Guest Author - Rachel Webb
There are varying theories about the origins of the Carnival in Spain, although it seems that it bear relation to the ancient customs of the Mediterranean and Celtic cultures. They celebrated the coming of spring through rituals and fancy dress and blessed the change of season and the better weather.
Despite the hazy origins, most historians and ethnologists place its roots in Ancient Rome. The Saturnales in honour of the god Saturn were celebrated in December with role-swapping of different social levels. Fancy dress and masks hid the real identities and the different classes, sexes and professions mixed together in a playful confusion.
Given the importance of these festivals the courts of law were suspended, and military activities were put on hold. The only figure who commanded respect during the celebrations was the "Saturnal King", a comical character protrayed these days in the form of Carnestoltes.
Look closely at the dates another inspiration could be the Lupercales, festivals dedicated to the god Pan and celebrated in the middle of February.
The most important event of these celebrations was the building of a vessel, called Carrus Nivalis, in honour of the goddess Isis. This led to historians looking into the origins of Carnival to think about the parallel between the story of Isis and Osiris and the "Passion", the story of the death and resurrection of Christ.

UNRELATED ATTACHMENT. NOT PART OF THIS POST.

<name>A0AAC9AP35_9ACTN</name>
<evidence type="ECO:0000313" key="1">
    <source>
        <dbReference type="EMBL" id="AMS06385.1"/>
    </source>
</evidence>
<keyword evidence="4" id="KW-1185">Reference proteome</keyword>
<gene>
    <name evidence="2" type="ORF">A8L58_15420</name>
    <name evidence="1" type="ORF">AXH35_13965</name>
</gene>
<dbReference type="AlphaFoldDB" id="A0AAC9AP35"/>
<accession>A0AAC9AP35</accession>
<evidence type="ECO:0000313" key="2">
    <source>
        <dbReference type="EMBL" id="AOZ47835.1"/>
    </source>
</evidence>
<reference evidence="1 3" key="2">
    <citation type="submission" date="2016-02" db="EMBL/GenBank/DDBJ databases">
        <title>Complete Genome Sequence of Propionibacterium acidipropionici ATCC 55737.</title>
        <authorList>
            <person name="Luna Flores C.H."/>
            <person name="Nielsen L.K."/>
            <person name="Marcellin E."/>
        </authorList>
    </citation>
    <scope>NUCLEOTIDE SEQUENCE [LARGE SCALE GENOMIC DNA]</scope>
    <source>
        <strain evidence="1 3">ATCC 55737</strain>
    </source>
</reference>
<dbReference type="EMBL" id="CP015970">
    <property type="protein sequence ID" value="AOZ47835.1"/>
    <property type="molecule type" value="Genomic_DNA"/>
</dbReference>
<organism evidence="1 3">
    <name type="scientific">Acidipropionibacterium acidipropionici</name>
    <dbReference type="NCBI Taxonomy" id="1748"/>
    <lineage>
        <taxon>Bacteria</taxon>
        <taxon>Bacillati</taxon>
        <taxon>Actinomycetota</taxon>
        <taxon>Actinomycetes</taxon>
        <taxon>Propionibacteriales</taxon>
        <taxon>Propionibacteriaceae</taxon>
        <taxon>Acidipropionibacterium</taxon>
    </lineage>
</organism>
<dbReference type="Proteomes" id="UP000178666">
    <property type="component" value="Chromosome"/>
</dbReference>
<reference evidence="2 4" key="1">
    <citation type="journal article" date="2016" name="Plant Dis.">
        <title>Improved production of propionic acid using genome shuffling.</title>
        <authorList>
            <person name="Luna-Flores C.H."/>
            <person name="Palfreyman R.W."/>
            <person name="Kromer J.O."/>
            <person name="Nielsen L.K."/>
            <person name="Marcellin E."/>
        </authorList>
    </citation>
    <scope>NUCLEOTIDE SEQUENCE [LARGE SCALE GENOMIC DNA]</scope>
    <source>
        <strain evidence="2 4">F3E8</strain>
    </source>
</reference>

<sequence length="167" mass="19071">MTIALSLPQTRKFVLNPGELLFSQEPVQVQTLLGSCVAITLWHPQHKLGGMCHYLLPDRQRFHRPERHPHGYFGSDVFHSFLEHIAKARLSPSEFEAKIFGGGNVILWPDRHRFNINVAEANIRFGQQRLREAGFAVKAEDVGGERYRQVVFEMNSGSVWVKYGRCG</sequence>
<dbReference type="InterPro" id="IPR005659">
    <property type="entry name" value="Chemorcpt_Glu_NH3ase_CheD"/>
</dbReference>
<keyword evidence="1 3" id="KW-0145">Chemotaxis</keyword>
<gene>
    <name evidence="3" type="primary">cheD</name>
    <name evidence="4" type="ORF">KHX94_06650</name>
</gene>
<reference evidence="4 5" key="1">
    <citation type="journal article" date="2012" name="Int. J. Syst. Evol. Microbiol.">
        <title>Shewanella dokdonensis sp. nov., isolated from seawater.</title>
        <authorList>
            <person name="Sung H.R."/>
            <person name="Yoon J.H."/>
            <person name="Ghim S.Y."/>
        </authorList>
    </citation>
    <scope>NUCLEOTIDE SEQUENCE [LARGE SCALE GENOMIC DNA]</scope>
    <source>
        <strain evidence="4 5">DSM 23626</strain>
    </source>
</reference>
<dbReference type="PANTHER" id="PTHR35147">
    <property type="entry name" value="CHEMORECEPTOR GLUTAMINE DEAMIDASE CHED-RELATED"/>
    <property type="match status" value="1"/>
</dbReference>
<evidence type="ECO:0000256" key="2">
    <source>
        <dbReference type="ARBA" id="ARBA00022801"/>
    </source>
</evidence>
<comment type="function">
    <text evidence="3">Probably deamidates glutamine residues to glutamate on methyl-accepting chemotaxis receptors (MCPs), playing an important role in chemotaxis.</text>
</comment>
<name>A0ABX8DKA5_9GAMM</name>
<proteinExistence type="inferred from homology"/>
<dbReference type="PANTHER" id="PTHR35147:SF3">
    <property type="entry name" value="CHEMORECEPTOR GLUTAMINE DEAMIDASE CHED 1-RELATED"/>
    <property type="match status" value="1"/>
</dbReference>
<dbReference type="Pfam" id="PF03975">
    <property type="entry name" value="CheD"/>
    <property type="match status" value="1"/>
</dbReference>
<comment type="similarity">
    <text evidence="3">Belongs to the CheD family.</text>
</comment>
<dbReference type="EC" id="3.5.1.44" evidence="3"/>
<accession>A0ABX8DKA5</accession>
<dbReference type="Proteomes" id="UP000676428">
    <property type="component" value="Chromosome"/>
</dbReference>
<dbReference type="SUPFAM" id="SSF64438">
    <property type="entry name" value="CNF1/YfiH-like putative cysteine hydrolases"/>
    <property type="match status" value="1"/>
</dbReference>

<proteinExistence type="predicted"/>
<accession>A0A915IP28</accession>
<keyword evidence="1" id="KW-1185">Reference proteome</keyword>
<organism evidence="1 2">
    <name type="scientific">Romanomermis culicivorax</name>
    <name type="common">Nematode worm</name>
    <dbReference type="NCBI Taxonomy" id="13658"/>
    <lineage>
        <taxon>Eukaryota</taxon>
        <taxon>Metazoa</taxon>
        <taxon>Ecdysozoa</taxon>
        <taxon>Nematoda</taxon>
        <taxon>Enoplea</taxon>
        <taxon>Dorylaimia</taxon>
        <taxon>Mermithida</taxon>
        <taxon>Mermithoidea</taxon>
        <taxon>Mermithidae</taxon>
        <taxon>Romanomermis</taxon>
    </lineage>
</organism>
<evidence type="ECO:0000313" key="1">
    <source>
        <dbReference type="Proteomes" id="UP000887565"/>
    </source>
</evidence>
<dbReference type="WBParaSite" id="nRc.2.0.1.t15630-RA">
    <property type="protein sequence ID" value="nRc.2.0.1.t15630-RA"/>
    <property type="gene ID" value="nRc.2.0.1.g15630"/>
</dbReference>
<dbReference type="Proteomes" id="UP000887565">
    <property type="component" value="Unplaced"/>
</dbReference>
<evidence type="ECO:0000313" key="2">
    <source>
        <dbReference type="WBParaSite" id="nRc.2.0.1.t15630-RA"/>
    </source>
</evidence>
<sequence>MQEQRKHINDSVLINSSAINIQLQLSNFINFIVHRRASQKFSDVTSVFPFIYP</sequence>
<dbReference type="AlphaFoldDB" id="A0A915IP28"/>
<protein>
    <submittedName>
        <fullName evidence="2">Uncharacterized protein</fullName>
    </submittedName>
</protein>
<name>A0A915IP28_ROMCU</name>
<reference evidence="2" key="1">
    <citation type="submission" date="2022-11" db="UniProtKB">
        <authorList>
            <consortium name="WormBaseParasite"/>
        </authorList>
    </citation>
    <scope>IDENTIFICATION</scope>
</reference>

Looking at the roots of specific Carnival words and phrases. A word like Carnestoltes refers to the traditional prohibition of meat eating during Lent and the last days in which meat could be eaten.
This character, who represents Carnival, originated in Catalonia in the seventeenth century. Originally he was a straw figure that country folk hung from their barns during Carnival week. On Ash Wednesday the figures were set on fire, symbolizing the end of the celebrations.
This character gained importance in Barcelona in the 19th century and was transformed into the Carnival King seen in Catalonia today, symbolizing wildness, lust and irony. A series of ceremonies are organized around him: his arrival at the start of Carnival, his sermon, his presidency over the festivities, his death and his inevitable last wish, which invites the people to put an end to the fun and begin the days of religious reflection and devotion which we call Lent.